Besides, it suggests a certain lack of common sense and legal knowledge to argue that it is easy to claim self-defense. First of all, the defense is an affirmative one. In other words, to claim the defense you have to admit to killing someone (Thus satisfying the State’s burden of proof on that issue). So, having admitted to killing someone, the legal burden shifts to you to prove to 12 people on a jury that you were justified in the shooting. Those 12 people know that the other person is dead and can’t tell his side of the story and they are most likely going to suspect that the killer’s story is self-serving. So, a self-defense argument has some though legal and practical hurdles to get over.

Now, I do not endorse shooting through doors as a general rule, but on the other hand this is not the case you want to spin. You people seem to think this is a case of someone innocently walking up to the front door to the shooters house in the afternoon and knocking politely then getting shot in the head. However the facts, from the story, are as follows:

The “victim” was DRUNK and on some kind of medication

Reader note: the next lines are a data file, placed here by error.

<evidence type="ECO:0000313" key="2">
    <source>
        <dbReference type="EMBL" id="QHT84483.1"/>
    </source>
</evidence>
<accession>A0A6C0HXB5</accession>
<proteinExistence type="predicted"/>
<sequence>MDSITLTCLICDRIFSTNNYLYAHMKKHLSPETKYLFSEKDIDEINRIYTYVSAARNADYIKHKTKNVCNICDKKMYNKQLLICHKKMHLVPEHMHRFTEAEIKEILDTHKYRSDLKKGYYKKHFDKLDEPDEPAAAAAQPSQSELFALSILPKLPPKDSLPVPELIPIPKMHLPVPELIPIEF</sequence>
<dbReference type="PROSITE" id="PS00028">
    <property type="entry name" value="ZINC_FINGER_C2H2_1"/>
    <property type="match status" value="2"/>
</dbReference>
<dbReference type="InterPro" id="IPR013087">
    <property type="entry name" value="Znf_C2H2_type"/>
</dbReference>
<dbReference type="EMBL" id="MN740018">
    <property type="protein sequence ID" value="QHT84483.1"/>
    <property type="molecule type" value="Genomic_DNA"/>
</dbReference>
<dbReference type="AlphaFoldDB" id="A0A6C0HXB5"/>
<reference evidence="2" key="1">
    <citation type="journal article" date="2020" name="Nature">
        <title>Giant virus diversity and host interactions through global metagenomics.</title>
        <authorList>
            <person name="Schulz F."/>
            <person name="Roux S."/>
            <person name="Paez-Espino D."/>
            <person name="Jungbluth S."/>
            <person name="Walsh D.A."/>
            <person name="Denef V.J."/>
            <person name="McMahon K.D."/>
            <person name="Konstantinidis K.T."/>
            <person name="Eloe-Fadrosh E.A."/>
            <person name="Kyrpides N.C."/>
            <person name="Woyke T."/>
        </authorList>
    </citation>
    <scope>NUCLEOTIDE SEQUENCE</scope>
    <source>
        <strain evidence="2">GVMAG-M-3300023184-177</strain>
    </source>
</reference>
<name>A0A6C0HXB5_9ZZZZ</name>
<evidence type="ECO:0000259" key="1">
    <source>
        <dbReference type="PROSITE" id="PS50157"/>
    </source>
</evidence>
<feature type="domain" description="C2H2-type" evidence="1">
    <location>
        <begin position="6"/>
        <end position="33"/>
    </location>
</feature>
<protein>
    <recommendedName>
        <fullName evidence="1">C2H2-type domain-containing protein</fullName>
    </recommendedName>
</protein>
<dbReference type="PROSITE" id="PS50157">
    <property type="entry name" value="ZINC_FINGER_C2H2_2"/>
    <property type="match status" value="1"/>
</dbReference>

The “victim” had just ASSAULTED his girlfriend
The “victim” went to the neighbors BACK door
The “victim” was pounding and KICKING the door
It was 4:00 in the MORNING

Now, was it reasonable to be frighted that a lunatic was trying to break into your house and do God knows what to you under those circumstances? I guess that’s for the jury to decide.

cbrtxus said...

Obviously, the musician wasn't killed "as a result of new Castle Doctrine law." He was killed because he was beating and kicking on his neighbor's door at 4:00 a.m.

I doubt very seriously that this will even go to the Grand Jury. If he is indicted, it is unlikely that any Texas jury would convict him given the circumstances. The only thing that the Castle Doctrine might do is keep him from being sued by the musician's family.

Who knows how any of us would react under those circumstances so I am not criticizing the homeowner. Under those conditions I don't mind saying that I would have been concerned for my own safety and the safety of my loved ones.

The homeowner shouted for him to go away and attempted to fire a warning shot over the musician's head. Sadly, the musician was unusually tall and must have been very near the door.